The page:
Well, one day I went on yet another backpack over 10,000 feet. The first night we drove in, and slept around 9,200 feet. The next day, we backpacked to 11,200 feet. The next day we were supposed to go on a hike, and perhaps climb a peak or two. The distance and elevation gain of the hike was well within by abilities. We started off, and I didn't feel so well. I also happened to have a pulse-watch with me, and I was very familiar with my pulse while exercising at different intensities. I was breathing quite rapidly, and feeling very tired. My pulse was around 100-110, which is pretty low for me. My resting pulse is around 40, and my pulse while exercising heavily can stay above 160 for hours at a time. So I knew that I wasn't exercising heavily. It was a very puzzling situation. After a short rest, I decided that hiking was a bad idea, and I returned to camp. I had a mild headache. I could see my finger-nail beds were slightly bluish.
I took some aspirin. I didn't feel much better after a few hours, and fearing that I was having some mild altitude problems, I took some Diamox. I had taken Diamox before, and happened to be carrying it in my huge first aid kit. Well it had its primary effect, and that was to make me urinate quite a bit. Fortunately, we were close to a large lake, so there was no shortage of drinking water... After a few hours, I started feeling a little better.
I went to sleep that evening, and I didn't sleep well. I woke up around midnight, hearing the oddest sound while I was breathing. It sounded like a paper bag being crumpled up. I recalled hearing that sound before, but never quite so clearly. In all the mountaineering medicine books I have read they described rales as sounding like a paper bag being crumpled up, and described the sounds as 'unmistakable'. I thought the unmistakable part was a cop-out to avoid describing the sound in more detail. I was wrong.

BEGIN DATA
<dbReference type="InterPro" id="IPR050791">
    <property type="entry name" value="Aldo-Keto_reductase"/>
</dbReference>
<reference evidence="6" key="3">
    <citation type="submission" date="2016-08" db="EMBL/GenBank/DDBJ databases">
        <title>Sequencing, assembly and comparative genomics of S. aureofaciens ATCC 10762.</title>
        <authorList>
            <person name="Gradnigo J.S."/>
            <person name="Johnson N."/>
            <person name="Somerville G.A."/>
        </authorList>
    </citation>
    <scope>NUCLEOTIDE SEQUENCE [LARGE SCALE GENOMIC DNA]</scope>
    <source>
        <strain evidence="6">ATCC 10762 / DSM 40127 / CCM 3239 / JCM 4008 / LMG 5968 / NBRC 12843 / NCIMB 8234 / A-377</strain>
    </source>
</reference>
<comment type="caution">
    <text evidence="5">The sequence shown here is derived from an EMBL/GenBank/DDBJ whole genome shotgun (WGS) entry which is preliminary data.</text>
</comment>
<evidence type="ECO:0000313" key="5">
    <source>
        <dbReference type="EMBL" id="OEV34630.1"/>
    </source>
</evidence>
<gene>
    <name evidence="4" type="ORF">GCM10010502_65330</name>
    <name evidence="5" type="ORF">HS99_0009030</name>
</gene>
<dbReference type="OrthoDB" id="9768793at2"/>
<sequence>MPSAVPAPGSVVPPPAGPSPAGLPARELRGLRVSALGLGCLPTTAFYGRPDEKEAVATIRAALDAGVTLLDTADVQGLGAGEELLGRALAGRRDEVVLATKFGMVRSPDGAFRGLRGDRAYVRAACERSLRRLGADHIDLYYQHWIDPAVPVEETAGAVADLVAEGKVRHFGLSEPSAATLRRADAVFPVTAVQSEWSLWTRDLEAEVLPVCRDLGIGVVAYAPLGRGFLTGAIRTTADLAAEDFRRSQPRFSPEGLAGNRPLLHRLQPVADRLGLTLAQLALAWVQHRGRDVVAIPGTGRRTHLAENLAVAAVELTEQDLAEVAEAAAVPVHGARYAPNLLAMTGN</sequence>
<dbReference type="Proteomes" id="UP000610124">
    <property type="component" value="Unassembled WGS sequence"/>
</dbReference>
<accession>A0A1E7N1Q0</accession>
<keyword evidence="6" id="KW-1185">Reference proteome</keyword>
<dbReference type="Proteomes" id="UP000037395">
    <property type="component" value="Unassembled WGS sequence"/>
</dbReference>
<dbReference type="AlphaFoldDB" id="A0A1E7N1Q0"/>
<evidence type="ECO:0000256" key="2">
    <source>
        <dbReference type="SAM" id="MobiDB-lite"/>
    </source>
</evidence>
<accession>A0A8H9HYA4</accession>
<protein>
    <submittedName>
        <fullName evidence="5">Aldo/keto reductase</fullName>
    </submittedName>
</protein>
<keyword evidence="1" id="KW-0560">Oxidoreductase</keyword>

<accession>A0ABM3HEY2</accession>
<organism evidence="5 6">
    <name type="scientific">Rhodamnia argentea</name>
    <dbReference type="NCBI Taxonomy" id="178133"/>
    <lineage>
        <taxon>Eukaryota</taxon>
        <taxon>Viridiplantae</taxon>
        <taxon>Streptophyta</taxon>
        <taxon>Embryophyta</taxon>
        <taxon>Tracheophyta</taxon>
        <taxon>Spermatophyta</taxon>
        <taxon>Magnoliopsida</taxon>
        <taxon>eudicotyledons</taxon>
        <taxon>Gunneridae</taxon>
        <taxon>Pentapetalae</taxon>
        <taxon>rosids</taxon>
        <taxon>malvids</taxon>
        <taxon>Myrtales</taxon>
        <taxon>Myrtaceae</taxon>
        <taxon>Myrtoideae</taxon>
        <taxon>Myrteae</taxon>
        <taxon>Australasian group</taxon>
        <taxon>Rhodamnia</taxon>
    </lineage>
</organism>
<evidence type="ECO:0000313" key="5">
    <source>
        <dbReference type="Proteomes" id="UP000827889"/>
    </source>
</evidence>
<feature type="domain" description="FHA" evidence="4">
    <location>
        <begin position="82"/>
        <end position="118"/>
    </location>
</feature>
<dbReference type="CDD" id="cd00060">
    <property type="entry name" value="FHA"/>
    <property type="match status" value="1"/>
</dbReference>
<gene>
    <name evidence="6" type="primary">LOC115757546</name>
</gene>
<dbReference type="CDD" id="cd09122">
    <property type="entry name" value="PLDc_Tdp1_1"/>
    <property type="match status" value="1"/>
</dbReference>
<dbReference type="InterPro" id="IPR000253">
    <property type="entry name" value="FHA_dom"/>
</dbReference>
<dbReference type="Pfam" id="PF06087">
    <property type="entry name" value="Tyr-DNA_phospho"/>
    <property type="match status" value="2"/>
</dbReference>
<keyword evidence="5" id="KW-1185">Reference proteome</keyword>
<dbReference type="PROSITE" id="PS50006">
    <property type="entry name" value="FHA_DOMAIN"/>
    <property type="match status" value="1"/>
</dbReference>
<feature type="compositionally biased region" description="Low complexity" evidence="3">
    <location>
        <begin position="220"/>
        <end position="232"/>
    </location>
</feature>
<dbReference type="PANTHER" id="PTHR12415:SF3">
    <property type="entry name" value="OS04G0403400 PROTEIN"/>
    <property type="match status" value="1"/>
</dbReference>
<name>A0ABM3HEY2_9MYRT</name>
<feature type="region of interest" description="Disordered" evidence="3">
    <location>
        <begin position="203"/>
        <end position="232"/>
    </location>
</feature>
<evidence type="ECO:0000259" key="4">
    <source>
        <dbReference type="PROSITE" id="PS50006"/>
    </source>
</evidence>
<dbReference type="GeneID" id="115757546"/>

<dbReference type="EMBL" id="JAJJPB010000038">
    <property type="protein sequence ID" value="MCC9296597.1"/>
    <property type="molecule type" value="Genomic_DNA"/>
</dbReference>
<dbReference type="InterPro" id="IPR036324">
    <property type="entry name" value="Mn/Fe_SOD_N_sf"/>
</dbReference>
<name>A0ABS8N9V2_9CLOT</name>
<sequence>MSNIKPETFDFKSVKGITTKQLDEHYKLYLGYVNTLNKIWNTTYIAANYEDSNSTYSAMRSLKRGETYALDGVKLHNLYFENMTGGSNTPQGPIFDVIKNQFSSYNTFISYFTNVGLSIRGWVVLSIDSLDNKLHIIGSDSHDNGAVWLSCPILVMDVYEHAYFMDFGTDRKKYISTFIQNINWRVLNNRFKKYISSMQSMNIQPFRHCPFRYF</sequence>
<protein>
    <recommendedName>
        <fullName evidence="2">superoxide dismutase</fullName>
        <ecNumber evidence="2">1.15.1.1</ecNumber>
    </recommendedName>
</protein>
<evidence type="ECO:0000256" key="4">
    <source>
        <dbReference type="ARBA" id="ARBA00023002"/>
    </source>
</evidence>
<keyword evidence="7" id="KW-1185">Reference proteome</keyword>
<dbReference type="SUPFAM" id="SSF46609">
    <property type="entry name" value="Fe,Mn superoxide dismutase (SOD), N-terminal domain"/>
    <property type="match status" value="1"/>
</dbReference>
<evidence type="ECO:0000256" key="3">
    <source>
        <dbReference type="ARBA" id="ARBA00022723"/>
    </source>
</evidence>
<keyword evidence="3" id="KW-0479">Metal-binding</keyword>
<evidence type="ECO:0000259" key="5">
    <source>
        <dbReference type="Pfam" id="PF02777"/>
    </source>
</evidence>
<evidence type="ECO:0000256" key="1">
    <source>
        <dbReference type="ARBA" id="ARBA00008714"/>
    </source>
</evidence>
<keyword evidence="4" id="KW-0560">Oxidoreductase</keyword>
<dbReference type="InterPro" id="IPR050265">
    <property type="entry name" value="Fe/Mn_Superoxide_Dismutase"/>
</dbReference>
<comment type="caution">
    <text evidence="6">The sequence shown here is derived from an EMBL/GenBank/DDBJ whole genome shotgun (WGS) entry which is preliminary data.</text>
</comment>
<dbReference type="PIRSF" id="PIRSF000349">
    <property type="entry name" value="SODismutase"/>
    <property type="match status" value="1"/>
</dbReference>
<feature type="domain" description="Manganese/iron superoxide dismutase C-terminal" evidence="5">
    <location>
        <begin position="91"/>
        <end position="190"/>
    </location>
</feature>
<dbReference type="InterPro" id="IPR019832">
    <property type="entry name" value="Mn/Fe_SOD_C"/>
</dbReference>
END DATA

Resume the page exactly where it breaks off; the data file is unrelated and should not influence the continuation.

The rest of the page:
Now I knew what I had. I had HAPE! I knew that if I went back to sleep, I would get more de-oxygenated, and that the condition would get worse. I didn't really feel like sleeping anyway, as I have read many books about high altitude expeditions, and people dying of high altitude illness in their sleep. I did have one more drug to try, and that was Dexamethasone. Diamox and Dexamethasone have been the drugs of choice for HAPE. So I figured since I had HAPE, I should take some Dexamethasone. While I was at it, I think I took another Diamox.
Now in retrospect, this was pretty silly. But I know more now that I knew then. Neither Diamox nor Dexamethasone will reverse the symptoms of HAPE. In fact, I was taking a full tablet of Diamox (250mg), rather than the now recommended half-tablet (125mg). But thats what happened.
I woke my friend in the tent, and carefully explained the situation. I decided the best course of action was to hike down immediately. So I packed up my backpack and all my gear. I was there with some more friends. While packing, they woke up. I explained the situation to them, and they agreed that hiking down was the best thing to do. I had each of them put their ear against my chest so that they could hear the rales first hand. One friend insisted on accompanying me. I said this wasn't necessary, but they insisted. So we headed down.